Course: Calculus I
Topic: Derivatives
Subtopic: Chain Rule


Functions such as `sinsqrtx` have an "inside" function, `sqrtx`, and an "outside" function, the sine function. Such functions are really a composition of two functions, e.g. `f(x)=sinx`, `g(x)=sqrtx`, `h(x)=sin sqrtx=(f @ g)(x)`. The chain rule is used for finding derivatives of composed functions, functions where there is one function inside another.

When you have multiple composed functions, it is helpful to start with the very inside function and work your way out or visa versa. Get in the habit of going one direction and sticking to it else taking the derivative of something like `y=sqrt(sin(e^cos(x^3)))` becomes error prone!


By the end of this topic you should know and be prepared to be tested on:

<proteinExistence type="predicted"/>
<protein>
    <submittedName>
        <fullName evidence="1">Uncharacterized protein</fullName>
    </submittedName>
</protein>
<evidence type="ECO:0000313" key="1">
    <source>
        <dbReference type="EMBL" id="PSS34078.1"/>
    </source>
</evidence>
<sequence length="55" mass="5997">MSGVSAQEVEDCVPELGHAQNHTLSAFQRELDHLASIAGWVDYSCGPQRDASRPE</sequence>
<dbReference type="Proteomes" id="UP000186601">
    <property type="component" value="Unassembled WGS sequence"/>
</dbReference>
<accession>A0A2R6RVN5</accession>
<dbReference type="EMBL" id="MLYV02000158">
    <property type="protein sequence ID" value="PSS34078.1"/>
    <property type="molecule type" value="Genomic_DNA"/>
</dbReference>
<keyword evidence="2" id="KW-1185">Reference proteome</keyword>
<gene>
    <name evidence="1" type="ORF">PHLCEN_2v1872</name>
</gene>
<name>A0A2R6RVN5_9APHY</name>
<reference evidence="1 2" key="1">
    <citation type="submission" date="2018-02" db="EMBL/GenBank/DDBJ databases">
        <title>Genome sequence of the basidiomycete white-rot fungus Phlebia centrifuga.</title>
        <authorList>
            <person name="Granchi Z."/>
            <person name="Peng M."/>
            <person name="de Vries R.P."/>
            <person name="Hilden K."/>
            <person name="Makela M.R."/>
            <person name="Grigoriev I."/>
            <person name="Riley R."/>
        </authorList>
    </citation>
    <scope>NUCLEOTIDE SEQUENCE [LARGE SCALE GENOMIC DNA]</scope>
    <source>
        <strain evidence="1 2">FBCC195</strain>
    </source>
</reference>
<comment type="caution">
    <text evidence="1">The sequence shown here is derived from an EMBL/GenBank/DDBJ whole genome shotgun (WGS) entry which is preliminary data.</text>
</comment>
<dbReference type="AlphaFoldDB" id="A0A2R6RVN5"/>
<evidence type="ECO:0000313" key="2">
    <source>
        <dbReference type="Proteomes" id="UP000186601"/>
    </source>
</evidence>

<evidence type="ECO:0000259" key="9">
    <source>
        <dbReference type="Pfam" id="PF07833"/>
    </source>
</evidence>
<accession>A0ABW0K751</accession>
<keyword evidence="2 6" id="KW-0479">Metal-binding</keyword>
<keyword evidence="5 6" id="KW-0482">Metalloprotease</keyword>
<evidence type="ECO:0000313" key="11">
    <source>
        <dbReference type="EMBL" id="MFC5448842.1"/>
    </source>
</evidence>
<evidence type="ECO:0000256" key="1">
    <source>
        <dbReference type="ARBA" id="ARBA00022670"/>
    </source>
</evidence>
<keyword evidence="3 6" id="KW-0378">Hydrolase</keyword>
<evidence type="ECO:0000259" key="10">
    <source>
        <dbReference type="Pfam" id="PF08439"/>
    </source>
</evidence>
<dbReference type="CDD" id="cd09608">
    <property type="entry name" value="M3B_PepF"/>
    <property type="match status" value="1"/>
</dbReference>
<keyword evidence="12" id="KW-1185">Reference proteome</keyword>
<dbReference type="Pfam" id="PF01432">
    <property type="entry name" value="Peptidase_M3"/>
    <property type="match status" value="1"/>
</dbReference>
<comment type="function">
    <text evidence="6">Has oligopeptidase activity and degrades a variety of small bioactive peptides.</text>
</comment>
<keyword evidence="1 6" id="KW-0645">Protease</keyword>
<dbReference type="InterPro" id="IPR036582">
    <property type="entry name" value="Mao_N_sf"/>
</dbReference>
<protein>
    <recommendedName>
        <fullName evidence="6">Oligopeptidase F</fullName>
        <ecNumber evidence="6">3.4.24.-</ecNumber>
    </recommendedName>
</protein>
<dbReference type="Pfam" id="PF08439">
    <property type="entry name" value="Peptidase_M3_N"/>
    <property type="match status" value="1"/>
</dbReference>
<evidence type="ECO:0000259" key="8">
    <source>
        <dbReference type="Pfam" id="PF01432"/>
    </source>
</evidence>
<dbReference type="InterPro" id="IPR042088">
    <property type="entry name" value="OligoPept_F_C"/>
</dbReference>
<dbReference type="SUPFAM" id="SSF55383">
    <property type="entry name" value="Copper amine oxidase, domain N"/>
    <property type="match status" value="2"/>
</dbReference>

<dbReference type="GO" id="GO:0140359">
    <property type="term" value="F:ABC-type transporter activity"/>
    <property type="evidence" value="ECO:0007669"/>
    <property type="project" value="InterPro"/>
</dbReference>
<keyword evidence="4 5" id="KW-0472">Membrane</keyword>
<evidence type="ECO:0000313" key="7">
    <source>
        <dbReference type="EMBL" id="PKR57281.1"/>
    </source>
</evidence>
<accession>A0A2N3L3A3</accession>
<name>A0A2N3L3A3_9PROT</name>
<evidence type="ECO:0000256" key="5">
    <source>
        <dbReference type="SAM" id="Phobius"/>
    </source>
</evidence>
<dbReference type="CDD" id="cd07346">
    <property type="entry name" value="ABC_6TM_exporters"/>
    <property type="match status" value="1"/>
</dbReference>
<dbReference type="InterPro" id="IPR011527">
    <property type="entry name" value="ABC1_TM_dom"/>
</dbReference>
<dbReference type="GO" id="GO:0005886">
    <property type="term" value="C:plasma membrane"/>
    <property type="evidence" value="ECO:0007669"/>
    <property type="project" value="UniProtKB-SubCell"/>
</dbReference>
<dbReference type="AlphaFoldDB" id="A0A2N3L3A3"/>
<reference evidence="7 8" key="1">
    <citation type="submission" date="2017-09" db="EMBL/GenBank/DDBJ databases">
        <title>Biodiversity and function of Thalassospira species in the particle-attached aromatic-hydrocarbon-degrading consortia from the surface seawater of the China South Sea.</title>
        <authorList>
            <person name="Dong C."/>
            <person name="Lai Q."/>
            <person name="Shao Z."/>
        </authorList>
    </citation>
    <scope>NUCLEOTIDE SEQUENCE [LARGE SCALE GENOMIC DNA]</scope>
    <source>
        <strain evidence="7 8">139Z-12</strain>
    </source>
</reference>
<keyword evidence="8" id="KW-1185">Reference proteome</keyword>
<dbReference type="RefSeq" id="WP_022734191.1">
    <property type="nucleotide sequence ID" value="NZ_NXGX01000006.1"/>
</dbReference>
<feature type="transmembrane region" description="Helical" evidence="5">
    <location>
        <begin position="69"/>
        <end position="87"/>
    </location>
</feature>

Terms you should be able to define: chain rule, inside vs. outside of a composed function

Text Notes

It is extremely important to be able to use the chain rule accurately. Practice, practice, practice!

Mini-Lectures and Examples

STUDY: Derivatives - Chain Rule

Supplemental Resources (optional)

Supplemental Resources (optional)

Video: Leibniz Notation and the Chain Rule, Selwyn Hollis's Video Calculus

Lesson: The Chain Rule, Dale Hoffman's Contemporary Calculus

rev. 2020-10-10